A worse problem is that Republicans will lie calling a tax increase for the rich combined with a tax cut for the non rich a tax increase. The worst problem is that that journalists will mostly aid the Republicans.

I wish I had an explanation other than the theory that pundits and top journalists are rich and willing to lie to protect their after tax income, but no one has told me of any.
Fanntastic ! Neil the Ethical Werewolf adds an extra n to Paul Waldman's name over at Ezra Kleinn's place. Obviously people often make the opposite mistake with my nname.

Wednesday, November 28, 2007

Lufthanza out of touch

Turkey was served on November 26th on Lufthanza flight 415 from Washington to Munich.

Saturday, November 24, 2007

Atrios writes

As Predicted

Awesome that Social Security is now a central campaign theme. Given that Obama's now ruling out benefit cuts or the raising of the retirement age that leaves... a tax increase.

-Atrios 16:35

I comment.

Obama ruled out benefit cuts or raising the retirement age in the advertisement with which he first raised the issue (in text which flashed on the screen). Your use of "now" suggests that you weren't paying attention.

So yes that leaves a tax increase as oritinally proposed by Obama and as is supported by a majority of Americans according to every poll of the issue.

So what we have is Obama proposed increasing taxes on the richest 6% or earners and roughly 60% of Americans agree with him. What a disaster.

I don't always agree with Black but this is the first time I have been irritated by his willful ignorance.
Howard's End

Mini poodle told to take a walk.

Now I think this is the end of his career, but I do recall the one thing he ever said which I liked. Some time ago John Howard lost a general election then lost a leadership contest, then said "Lazarus with a triple bypass couldn't come back from a defeat like this." But he did.

Friday, November 23, 2007

Jonathan FBD Weisman demonstrates his profound understanding of recent political events

In a online chat with congressional reporter Jonathan Weisman in May, a questioner asked “why Congress didn’t jump on Monica Goodling’s testimony about caging.” Weisman’s response: “So what is this caging thing?”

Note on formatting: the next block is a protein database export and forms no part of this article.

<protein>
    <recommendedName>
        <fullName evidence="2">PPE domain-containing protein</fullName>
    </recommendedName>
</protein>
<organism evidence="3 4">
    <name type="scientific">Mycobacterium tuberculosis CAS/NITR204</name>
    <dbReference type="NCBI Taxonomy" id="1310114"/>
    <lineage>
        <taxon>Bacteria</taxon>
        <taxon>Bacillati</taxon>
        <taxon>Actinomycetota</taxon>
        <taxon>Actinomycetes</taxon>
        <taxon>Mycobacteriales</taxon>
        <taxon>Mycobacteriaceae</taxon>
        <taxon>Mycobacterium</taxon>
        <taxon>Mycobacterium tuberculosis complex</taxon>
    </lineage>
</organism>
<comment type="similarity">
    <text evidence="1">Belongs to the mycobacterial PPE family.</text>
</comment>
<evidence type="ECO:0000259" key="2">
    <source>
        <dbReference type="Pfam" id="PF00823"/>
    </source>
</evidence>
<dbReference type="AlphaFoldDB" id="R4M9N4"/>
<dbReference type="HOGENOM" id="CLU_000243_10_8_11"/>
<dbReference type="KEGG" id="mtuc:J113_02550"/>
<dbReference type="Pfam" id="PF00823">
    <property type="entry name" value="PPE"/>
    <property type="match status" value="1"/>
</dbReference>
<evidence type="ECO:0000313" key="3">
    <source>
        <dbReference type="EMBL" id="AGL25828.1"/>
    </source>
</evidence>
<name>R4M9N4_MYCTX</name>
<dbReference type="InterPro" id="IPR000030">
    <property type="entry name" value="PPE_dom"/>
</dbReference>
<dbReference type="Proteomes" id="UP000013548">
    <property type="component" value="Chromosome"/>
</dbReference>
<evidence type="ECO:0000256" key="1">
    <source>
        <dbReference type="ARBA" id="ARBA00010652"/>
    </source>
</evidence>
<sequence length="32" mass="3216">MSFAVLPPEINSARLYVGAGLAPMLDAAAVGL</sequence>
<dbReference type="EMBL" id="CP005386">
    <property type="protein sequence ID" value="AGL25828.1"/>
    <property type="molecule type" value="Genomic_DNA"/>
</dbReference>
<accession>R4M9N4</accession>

via think progress
Standing up for the downtrodden who only make $160,000/year

Matt Stoller objects to a silly New York Times article. He particularly objects to this passage

But while some of these benefits take the form of highly practical solutions - like on-site child care - others raise questions whether law firms are subsidizing a cushy lifestyle.

"As if a $160,000 starting salary wasn't enough for associates" fresh out of law school, "yes, there's more," said Peter Johnson of Law Practice Consultants in Boston.

As Atrios notes, employers providing pay and benefits to employees are not subsidizing, whether or not there are contracts requiring them to provide such benefits.

However, Stoller has a very odd interpretation of the ideology behind the article
asking "Why Does the New York Times Hate Wage Earners?" in the title of the post and concluding

It's the pain caucus, always, brought to you by the DC Villagers, and it's a subtle propagandizing force that says there are billionaires, power players, and celebrities, and then there is the vast useless consumer horde that should just take what they get and like it.

Stoller presents no evidence supporting his conclusion that NY Times reporter LYNNLEY BROWNING thinks that law associates' excessively cushy lifestyle is being financed at the expense of the legitimate rights of the partners who decided to finance it. I would tend rather to suspect that Browning thinks the lifestyle is unfairly cushy compared to Browning's life style.